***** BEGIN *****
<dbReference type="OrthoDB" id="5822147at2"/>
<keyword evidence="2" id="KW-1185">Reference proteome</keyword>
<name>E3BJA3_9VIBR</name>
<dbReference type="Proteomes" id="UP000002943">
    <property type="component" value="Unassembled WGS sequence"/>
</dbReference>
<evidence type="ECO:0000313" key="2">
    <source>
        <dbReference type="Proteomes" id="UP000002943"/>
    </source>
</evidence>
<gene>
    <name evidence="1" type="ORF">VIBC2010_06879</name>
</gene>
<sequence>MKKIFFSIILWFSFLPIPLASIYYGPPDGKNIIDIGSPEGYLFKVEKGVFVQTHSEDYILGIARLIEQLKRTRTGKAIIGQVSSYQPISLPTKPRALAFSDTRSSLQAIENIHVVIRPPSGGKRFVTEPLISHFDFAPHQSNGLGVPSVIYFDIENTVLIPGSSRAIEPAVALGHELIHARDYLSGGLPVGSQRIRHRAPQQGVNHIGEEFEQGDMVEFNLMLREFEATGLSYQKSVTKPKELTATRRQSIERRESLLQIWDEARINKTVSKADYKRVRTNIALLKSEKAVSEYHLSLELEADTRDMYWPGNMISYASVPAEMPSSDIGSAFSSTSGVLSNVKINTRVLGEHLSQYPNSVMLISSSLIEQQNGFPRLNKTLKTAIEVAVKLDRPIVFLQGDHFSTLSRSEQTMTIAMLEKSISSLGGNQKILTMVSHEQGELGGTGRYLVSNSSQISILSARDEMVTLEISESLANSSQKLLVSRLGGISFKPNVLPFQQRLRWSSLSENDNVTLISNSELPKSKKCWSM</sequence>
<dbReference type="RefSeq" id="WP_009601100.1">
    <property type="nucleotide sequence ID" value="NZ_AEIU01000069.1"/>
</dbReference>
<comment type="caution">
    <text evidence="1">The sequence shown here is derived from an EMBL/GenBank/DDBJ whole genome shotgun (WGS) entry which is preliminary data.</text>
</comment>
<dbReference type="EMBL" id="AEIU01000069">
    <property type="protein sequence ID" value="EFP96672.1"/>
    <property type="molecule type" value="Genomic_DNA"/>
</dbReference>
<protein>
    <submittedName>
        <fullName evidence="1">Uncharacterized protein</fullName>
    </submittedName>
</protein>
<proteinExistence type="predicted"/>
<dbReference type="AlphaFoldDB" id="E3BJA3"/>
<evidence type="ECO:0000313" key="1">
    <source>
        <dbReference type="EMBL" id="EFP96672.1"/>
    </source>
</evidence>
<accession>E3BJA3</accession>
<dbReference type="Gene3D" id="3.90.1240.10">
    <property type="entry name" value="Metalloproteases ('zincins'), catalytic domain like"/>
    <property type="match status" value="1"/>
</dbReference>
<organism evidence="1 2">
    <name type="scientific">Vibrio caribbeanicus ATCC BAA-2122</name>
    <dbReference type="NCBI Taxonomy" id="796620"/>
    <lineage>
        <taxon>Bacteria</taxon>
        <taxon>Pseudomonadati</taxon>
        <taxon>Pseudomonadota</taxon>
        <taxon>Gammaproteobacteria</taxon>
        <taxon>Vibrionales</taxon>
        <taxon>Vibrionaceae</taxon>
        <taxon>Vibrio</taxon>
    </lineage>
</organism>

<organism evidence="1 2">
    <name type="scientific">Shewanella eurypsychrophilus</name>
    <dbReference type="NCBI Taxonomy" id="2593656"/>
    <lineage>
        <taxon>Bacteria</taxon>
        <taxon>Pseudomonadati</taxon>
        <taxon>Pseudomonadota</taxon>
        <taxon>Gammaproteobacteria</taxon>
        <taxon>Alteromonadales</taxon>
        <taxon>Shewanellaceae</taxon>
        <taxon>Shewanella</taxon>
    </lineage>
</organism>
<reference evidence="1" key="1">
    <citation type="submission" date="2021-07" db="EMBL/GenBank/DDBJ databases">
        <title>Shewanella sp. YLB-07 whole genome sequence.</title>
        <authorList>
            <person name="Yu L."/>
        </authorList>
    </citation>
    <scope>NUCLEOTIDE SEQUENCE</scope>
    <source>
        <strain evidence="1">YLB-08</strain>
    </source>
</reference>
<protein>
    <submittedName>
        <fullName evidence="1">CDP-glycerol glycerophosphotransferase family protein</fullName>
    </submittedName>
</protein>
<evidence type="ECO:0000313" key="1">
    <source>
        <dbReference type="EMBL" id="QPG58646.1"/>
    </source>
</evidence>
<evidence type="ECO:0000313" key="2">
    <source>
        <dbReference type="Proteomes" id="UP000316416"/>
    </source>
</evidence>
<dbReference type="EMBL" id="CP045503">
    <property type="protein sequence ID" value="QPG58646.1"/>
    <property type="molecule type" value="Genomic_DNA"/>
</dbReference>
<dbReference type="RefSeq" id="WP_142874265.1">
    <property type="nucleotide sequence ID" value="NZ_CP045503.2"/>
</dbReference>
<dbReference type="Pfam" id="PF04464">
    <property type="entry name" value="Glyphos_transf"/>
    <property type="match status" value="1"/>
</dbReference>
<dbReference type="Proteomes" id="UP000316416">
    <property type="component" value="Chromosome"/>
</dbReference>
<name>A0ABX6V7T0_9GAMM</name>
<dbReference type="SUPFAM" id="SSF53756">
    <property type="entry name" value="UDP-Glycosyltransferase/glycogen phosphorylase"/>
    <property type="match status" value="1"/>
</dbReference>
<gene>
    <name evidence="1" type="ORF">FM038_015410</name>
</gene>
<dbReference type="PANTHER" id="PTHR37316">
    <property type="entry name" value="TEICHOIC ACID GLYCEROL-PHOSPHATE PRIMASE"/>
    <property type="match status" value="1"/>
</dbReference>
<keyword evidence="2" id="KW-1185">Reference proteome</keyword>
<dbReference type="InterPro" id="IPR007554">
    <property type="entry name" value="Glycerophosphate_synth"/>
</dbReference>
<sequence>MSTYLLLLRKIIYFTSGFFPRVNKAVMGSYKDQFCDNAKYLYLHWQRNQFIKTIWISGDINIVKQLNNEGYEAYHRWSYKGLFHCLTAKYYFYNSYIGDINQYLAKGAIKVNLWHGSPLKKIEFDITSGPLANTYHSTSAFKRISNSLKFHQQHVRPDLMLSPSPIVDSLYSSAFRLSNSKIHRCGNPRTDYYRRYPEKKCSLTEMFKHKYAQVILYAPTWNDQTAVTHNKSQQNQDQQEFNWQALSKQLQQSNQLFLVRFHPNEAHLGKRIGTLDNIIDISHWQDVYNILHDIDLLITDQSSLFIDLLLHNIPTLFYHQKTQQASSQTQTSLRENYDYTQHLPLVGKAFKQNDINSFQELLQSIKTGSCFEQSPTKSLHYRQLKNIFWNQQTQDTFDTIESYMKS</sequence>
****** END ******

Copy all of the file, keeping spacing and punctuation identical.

<dbReference type="OrthoDB" id="5822147at2"/>
<keyword evidence="2" id="KW-1185">Reference proteome</keyword>
<name>E3BJA3_9VIBR</name>
<dbReference type="Proteomes" id="UP000002943">
    <property type="component" value="Unassembled WGS sequence"/>
</dbReference>
<evidence type="ECO:0000313" key="2">
    <source>
        <dbReference type="Proteomes" id="UP000002943"/>
    </source>
</evidence>
<gene>
    <name evidence="1" type="ORF">VIBC2010_06879</name>
</gene>
<sequence>MKKIFFSIILWFSFLPIPLASIYYGPPDGKNIIDIGSPEGYLFKVEKGVFVQTHSEDYILGIARLIEQLKRTRTGKAIIGQVSSYQPISLPTKPRALAFSDTRSSLQAIENIHVVIRPPSGGKRFVTEPLISHFDFAPHQSNGLGVPSVIYFDIENTVLIPGSSRAIEPAVALGHELIHARDYLSGGLPVGSQRIRHRAPQQGVNHIGEEFEQGDMVEFNLMLREFEATGLSYQKSVTKPKELTATRRQSIERRESLLQIWDEARINKTVSKADYKRVRTNIALLKSEKAVSEYHLSLELEADTRDMYWPGNMISYASVPAEMPSSDIGSAFSSTSGVLSNVKINTRVLGEHLSQYPNSVMLISSSLIEQQNGFPRLNKTLKTAIEVAVKLDRPIVFLQGDHFSTLSRSEQTMTIAMLEKSISSLGGNQKILTMVSHEQGELGGTGRYLVSNSSQISILSARDEMVTLEISESLANSSQKLLVSRLGGISFKPNVLPFQQRLRWSSLSENDNVTLISNSELPKSKKCWSM</sequence>
<dbReference type="RefSeq" id="WP_009601100.1">
    <property type="nucleotide sequence ID" value="NZ_AEIU01000069.1"/>
</dbReference>
<comment type="caution">
    <text evidence="1">The sequence shown here is derived from an EMBL/GenBank/DDBJ whole genome shotgun (WGS) entry which is preliminary data.</text>
</comment>
<dbReference type="EMBL" id="AEIU01000069">
    <property type="protein sequence ID" value="EFP96672.1"/>
    <property type="molecule type" value="Genomic_DNA"/>
</dbReference>
<protein>
    <submittedName>
        <fullName evidence="1">Uncharacterized protein</fullName>
    </submittedName>
</protein>
<proteinExistence type="predicted"/>
<dbReference type="AlphaFoldDB" id="E3BJA3"/>
<evidence type="ECO:0000313" key="1">
    <source>
        <dbReference type="EMBL" id="EFP96672.1"/>
    </source>
</evidence>
<accession>E3BJA3</accession>
<dbReference type="Gene3D" id="3.90.1240.10">
    <property type="entry name" value="Metalloproteases ('zincins'), catalytic domain like"/>
    <property type="match status" value="1"/>
</dbReference>
<organism evidence="1 2">
    <name type="scientific">Vibrio caribbeanicus ATCC BAA-2122</name>
    <dbReference type="NCBI Taxonomy" id="796620"/>
    <lineage>
        <taxon>Bacteria</taxon>
        <taxon>Pseudomonadati</taxon>
        <taxon>Pseudomonadota</taxon>
        <taxon>Gammaproteobacteria</taxon>
        <taxon>Vibrionales</taxon>
        <taxon>Vibrionaceae</taxon>
        <taxon>Vibrio</taxon>
    </lineage>
</organism>

<organism evidence="1 2">
    <name type="scientific">Shewanella eurypsychrophilus</name>
    <dbReference type="NCBI Taxonomy" id="2593656"/>
    <lineage>
        <taxon>Bacteria</taxon>
        <taxon>Pseudomonadati</taxon>
        <taxon>Pseudomonadota</taxon>
        <taxon>Gammaproteobacteria</taxon>
        <taxon>Alteromonadales</taxon>
        <taxon>Shewanellaceae</taxon>
        <taxon>Shewanella</taxon>
    </lineage>
</organism>
<reference evidence="1" key="1">
    <citation type="submission" date="2021-07" db="EMBL/GenBank/DDBJ databases">
        <title>Shewanella sp. YLB-07 whole genome sequence.</title>
        <authorList>
            <person name="Yu L."/>
        </authorList>
    </citation>
    <scope>NUCLEOTIDE SEQUENCE</scope>
    <source>
        <strain evidence="1">YLB-08</strain>
    </source>
</reference>
<protein>
    <submittedName>
        <fullName evidence="1">CDP-glycerol glycerophosphotransferase family protein</fullName>
    </submittedName>
</protein>
<evidence type="ECO:0000313" key="1">
    <source>
        <dbReference type="EMBL" id="QPG58646.1"/>
    </source>
</evidence>
<evidence type="ECO:0000313" key="2">
    <source>
        <dbReference type="Proteomes" id="UP000316416"/>
    </source>
</evidence>
<dbReference type="EMBL" id="CP045503">
    <property type="protein sequence ID" value="QPG58646.1"/>
    <property type="molecule type" value="Genomic_DNA"/>
</dbReference>
<dbReference type="RefSeq" id="WP_142874265.1">
    <property type="nucleotide sequence ID" value="NZ_CP045503.2"/>
</dbReference>
<dbReference type="Pfam" id="PF04464">
    <property type="entry name" value="Glyphos_transf"/>
    <property type="match status" value="1"/>
</dbReference>
<dbReference type="Proteomes" id="UP000316416">
    <property type="component" value="Chromosome"/>
</dbReference>
<name>A0ABX6V7T0_9GAMM</name>
<dbReference type="SUPFAM" id="SSF53756">
    <property type="entry name" value="UDP-Glycosyltransferase/glycogen phosphorylase"/>
    <property type="match status" value="1"/>
</dbReference>
<gene>
    <name evidence="1" type="ORF">FM038_015410</name>
</gene>
<dbReference type="PANTHER" id="PTHR37316">
    <property type="entry name" value="TEICHOIC ACID GLYCEROL-PHOSPHATE PRIMASE"/>
    <property type="match status" value="1"/>
</dbReference>
<keyword evidence="2" id="KW-1185">Reference proteome</keyword>
<dbReference type="InterPro" id="IPR007554">
    <property type="entry name" value="Glycerophosphate_synth"/>
</dbReference>
<sequence>MSTYLLLLRKIIYFTSGFFPRVNKAVMGSYKDQFCDNAKYLYLHWQRNQFIKTIWISGDINIVKQLNNEGYEAYHRWSYKGLFHCLTAKYYFYNSYIGDINQYLAKGAIKVNLWHGSPLKKIEFDITSGPLANTYHSTSAFKRISNSLKFHQQHVRPDLMLSPSPIVDSLYSSAFRLSNSKIHRCGNPRTDYYRRYPEKKCSLTEMFKHKYAQVILYAPTWNDQTAVTHNKSQQNQDQQEFNWQALSKQLQQSNQLFLVRFHPNEAHLGKRIGTLDNIIDISHWQDVYNILHDIDLLITDQSSLFIDLLLHNIPTLFYHQKTQQASSQTQTSLRENYDYTQHLPLVGKAFKQNDINSFQELLQSIKTGSCFEQSPTKSLHYRQLKNIFWNQQTQDTFDTIESYMKS</sequence>